Ontario is electrifying the GO rail network to transform how people move around the Greater Toronto and Hamilton Area (GTHA), and is seeking design concepts for Hydrogen-powered trains as an alternative to conventional overhead wires.
Through the GO Regional Express Rail (RER) program, Ontario will deliver faster and more frequent electrified rail service on core segments of the GO rail network and UP Express. As part of planning the electrification, Ontario is undertaking a feasibility study on the use of hydrogen fuel cells. Recent advances in the use of hydrogen fuel cells to power electric trains in other jurisdictions makes it important that Ontario consider this clean electric technology as an alternative to conventional overhead wires. The Hydrogen Rail (Hydrail) Feasibility Study will inform a decision on how Ontario will proceed with the electrification of GO rail services.
“This announcement is a critical step to helping us understand the possibilities of using hydrail on our network,” said Robert Siddall, acting president and CEO of Metrolinx. “This procurement process will allow Metrolinx to identify partners with Bi-level EMU experience and capacity to integrate a hydrogen fuel cell system into their Bi-Level EMU products.”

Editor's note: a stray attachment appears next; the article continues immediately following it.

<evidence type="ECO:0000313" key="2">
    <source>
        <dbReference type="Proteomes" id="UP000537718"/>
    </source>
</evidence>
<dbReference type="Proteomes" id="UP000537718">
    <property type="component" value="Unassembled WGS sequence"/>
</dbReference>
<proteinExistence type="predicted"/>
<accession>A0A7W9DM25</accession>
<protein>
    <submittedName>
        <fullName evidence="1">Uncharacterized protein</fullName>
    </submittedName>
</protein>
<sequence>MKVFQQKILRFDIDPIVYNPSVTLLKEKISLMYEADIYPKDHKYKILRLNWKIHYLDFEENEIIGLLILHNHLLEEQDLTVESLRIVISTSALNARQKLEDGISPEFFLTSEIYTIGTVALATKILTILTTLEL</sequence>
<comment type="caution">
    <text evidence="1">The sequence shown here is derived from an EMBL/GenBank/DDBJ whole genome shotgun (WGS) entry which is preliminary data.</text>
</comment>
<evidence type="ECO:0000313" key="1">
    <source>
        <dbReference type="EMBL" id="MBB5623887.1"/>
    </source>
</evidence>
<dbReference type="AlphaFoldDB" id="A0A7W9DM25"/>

A number of rail vehicle manufacturers will be commissioned to prepare designs and to demonstrate the impact that incorporating hydrogen fuel cells into bi-level trains would have on the performance of the GO rail network. This work is an important part of studying the feasibility of hydrail.
The province has issued a Request for Proposals (RFP) for concept design work to show how a hydrogen fuel cell system could be integrated into a Bi-level Electric Multiple Unit (EMU) train.
An EMU train is an electric-powered train consisting of multiple self-propelled carriages linked together. An EMU does not require a separate locomotive, as electric motors are incorporated in each carriage. Examples of EMUs currently in service include the Heathrow Flyer in the UK, the AGV in France and the TTC’s Toronto Rocket subway trains.
The Hydrail Feasibility Study is anticipated to be complete by the end of 2017, with a decision on electrification technology to follow.